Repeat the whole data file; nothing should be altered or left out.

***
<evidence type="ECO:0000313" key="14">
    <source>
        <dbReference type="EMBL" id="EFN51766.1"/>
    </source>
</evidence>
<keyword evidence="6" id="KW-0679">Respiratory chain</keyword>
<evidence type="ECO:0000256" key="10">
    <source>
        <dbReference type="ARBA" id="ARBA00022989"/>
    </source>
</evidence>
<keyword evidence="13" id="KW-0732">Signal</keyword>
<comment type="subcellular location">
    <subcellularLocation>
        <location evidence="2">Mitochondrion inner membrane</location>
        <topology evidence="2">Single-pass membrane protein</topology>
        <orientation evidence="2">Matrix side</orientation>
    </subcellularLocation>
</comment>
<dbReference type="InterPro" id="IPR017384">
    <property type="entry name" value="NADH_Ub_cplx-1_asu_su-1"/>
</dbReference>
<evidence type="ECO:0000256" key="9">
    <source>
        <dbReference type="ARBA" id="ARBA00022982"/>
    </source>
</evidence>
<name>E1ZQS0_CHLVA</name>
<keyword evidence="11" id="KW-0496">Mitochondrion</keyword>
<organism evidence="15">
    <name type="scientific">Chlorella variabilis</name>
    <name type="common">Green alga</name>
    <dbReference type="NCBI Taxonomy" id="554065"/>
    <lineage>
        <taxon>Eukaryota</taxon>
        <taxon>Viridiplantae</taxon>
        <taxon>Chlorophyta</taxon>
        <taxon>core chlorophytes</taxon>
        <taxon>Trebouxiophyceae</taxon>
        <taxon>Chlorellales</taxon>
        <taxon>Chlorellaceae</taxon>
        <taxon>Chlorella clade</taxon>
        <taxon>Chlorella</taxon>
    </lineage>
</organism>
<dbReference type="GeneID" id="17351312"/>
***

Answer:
<evidence type="ECO:0000313" key="14">
    <source>
        <dbReference type="EMBL" id="EFN51766.1"/>
    </source>
</evidence>
<keyword evidence="6" id="KW-0679">Respiratory chain</keyword>
<evidence type="ECO:0000256" key="10">
    <source>
        <dbReference type="ARBA" id="ARBA00022989"/>
    </source>
</evidence>
<keyword evidence="13" id="KW-0732">Signal</keyword>
<comment type="subcellular location">
    <subcellularLocation>
        <location evidence="2">Mitochondrion inner membrane</location>
        <topology evidence="2">Single-pass membrane protein</topology>
        <orientation evidence="2">Matrix side</orientation>
    </subcellularLocation>
</comment>
<dbReference type="InterPro" id="IPR017384">
    <property type="entry name" value="NADH_Ub_cplx-1_asu_su-1"/>
</dbReference>
<evidence type="ECO:0000256" key="9">
    <source>
        <dbReference type="ARBA" id="ARBA00022982"/>
    </source>
</evidence>
<name>E1ZQS0_CHLVA</name>
<keyword evidence="11" id="KW-0496">Mitochondrion</keyword>
<organism evidence="15">
    <name type="scientific">Chlorella variabilis</name>
    <name type="common">Green alga</name>
    <dbReference type="NCBI Taxonomy" id="554065"/>
    <lineage>
        <taxon>Eukaryota</taxon>
        <taxon>Viridiplantae</taxon>
        <taxon>Chlorophyta</taxon>
        <taxon>core chlorophytes</taxon>
        <taxon>Trebouxiophyceae</taxon>
        <taxon>Chlorellales</taxon>
        <taxon>Chlorellaceae</taxon>
        <taxon>Chlorella clade</taxon>
        <taxon>Chlorella</taxon>
    </lineage>
</organism>
<dbReference type="GeneID" id="17351312"/>